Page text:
Ben Rigney - Small Rectangle Tenmoku Salt & Pepper Shakers

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Ben Rigney

Small Rectangle Tenmoku Salt & Pepper Shakers

2.75" H x 1.75" W x 1.75" L


Artist Statement

In Nevada I was introduced to woodfiring and its different
processes. My response after seeing how the flame worked its
way through the kiln led me to thinking about how I could alter
the surfaces of my thrown work so it would interact more
strongly with what I observed in the firings. I had always stayed
away from slip work in college because what I was seeing being
done caused confusion between the surface and the form. But, I
attended a workshop which showed me a different way of
thinking about slip and the results I was seeing led me to the
present body of work.

This application felt more in harmony with the forms I love to
throw, soft and rounded rather than hard-edged geometries. I
have been influenced by hard edges in my other work but for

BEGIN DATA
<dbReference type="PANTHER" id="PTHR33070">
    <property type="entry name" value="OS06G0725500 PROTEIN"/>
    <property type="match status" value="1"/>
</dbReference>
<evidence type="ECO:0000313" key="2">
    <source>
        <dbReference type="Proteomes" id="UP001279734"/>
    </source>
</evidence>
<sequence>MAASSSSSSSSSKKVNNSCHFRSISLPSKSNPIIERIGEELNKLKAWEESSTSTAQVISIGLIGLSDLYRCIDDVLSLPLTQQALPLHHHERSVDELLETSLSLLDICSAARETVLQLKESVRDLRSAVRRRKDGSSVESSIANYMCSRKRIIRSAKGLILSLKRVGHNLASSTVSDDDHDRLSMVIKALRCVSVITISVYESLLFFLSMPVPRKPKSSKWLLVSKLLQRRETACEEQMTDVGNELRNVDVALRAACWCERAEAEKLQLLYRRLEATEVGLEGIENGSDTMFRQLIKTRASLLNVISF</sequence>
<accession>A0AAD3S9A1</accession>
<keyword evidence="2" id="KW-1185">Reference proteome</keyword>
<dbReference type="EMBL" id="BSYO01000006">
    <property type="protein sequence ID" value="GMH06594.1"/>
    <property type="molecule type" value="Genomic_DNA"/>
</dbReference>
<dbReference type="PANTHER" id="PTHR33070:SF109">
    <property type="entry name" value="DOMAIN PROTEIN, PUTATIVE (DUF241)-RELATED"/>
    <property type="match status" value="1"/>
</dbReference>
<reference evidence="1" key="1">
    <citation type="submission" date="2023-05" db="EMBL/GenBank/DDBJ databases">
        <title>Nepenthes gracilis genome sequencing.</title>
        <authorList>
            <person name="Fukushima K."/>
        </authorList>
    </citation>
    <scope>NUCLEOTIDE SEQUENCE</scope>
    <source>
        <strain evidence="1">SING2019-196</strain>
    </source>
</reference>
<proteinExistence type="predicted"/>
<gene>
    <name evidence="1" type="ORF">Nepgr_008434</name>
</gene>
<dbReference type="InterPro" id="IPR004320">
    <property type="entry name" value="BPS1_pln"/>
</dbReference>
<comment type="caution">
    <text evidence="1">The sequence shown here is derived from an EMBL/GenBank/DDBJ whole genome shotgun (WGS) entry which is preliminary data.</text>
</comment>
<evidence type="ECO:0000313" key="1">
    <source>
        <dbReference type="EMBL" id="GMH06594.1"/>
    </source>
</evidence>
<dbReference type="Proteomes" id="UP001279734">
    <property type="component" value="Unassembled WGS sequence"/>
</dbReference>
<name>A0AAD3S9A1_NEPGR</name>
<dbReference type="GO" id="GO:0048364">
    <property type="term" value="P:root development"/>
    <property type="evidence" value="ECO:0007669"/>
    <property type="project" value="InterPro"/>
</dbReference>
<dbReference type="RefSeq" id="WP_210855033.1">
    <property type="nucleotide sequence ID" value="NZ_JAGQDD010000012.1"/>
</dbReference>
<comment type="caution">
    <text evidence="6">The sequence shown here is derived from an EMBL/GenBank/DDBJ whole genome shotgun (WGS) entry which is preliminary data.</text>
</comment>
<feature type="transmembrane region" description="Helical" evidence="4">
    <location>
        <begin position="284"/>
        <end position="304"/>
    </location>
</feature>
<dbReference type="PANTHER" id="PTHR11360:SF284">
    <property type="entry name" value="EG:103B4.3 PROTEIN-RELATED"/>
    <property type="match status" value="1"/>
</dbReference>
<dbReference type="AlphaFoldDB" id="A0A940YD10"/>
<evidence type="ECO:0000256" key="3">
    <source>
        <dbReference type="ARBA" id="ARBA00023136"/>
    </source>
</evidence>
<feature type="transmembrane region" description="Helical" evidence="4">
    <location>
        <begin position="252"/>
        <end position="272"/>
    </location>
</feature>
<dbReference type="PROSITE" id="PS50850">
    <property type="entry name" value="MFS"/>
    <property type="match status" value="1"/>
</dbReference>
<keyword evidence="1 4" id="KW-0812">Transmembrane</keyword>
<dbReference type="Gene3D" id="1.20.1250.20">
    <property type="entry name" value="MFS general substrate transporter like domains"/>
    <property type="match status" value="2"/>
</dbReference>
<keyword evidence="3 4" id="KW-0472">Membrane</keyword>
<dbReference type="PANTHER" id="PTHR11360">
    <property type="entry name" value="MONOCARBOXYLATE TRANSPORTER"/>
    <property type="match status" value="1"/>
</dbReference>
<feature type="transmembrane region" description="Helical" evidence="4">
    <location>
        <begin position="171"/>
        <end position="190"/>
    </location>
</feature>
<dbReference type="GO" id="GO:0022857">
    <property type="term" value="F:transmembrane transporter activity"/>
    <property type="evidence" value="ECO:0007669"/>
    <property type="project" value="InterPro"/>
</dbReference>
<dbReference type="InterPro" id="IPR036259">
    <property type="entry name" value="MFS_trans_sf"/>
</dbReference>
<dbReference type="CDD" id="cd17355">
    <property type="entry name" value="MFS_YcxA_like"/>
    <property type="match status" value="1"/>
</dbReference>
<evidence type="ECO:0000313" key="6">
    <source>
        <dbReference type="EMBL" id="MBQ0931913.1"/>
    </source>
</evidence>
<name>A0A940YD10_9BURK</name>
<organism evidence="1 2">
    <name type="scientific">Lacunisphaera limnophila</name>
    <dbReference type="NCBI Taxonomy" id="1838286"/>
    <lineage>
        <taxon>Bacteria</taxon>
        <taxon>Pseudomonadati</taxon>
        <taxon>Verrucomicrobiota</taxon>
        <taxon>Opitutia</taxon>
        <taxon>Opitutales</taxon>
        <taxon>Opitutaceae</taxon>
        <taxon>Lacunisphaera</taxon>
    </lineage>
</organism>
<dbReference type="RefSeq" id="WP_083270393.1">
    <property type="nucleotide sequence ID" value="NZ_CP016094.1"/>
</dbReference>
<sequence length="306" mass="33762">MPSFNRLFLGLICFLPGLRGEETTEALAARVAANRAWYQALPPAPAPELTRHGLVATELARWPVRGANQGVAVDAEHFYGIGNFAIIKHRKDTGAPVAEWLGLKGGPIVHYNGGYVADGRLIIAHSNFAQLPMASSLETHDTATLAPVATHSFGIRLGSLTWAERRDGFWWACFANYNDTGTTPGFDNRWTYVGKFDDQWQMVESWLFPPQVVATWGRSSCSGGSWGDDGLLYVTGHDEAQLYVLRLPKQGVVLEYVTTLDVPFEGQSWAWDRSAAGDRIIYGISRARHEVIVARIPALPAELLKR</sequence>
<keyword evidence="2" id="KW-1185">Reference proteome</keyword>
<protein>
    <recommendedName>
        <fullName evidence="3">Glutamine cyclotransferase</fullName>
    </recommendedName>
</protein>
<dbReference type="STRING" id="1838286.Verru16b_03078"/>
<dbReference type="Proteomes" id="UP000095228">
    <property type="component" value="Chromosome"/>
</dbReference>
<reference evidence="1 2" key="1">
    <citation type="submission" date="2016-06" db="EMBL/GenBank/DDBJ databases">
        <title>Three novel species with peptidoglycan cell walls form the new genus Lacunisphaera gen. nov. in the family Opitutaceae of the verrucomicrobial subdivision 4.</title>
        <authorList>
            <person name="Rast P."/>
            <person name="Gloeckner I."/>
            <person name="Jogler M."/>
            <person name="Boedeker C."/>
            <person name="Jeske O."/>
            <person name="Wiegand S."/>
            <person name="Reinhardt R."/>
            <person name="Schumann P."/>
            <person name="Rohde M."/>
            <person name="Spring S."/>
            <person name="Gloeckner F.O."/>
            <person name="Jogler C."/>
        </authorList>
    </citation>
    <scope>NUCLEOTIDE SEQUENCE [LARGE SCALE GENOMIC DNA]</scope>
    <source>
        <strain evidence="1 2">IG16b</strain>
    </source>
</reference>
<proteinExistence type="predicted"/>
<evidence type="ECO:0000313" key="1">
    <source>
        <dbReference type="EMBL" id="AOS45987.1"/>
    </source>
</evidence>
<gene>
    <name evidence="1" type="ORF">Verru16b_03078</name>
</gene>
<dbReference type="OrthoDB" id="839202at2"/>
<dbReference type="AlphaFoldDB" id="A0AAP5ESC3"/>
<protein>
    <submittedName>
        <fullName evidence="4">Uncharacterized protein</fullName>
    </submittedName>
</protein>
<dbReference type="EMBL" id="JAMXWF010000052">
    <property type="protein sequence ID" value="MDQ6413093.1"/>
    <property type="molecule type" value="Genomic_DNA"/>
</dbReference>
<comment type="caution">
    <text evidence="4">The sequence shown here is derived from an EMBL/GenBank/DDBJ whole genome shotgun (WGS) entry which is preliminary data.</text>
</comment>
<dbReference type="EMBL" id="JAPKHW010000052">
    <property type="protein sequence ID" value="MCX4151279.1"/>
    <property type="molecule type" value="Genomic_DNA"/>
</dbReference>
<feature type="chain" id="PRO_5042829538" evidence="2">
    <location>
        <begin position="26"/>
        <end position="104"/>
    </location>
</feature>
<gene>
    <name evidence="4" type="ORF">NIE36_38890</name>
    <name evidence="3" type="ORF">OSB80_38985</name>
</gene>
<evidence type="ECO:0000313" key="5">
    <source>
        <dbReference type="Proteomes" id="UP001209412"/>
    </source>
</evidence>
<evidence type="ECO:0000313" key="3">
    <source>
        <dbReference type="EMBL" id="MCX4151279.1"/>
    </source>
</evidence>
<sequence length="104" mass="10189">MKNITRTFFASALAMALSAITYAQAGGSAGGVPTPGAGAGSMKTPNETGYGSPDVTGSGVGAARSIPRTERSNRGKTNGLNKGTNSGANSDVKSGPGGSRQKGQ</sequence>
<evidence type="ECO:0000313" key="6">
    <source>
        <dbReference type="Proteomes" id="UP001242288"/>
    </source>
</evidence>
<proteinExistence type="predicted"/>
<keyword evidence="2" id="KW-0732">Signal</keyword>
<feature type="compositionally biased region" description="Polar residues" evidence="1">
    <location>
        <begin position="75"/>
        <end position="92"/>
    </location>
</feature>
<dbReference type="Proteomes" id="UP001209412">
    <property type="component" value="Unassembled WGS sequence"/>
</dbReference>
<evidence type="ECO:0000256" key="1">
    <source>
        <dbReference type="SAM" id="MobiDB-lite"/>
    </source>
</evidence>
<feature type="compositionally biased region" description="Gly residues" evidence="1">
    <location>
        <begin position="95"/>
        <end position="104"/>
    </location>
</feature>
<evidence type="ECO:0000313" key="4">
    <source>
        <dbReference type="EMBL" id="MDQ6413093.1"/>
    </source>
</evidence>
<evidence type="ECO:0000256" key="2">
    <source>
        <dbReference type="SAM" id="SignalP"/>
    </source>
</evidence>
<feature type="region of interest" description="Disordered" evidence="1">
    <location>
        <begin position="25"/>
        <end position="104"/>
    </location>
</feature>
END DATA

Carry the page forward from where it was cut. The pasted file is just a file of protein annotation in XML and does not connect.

these pieces a natural flowing surface mimicking the natural
world seems to be best.

I am finding dozens of surface variations that in essence allow
me to carve my work using my fingers in a spontaneous way
which still allows me a measure of control and with certain tools
I achieve a more formalized surface.

The pierced forms date back to ceramics in high school where I
was influenced by a single photo I was shown of Peter Voulkos
work, out of all the photos an image of a hole cut into a vessel
allowing another piece of clay to penetrate that form. That image
struck a chord with me. I was intrigued by the penetration of one
form into or out of another as a foreign intrusion and as an
organic extension, allowing me to add as an attachment erupting
organic appendages or building work with a structural feel
letting me stitch forms together and build spontaneously. The
spears of porcelain I prefer also let me draw points in space and
use that to suggest tension within and relationships to other
forms and the viewers themselves.

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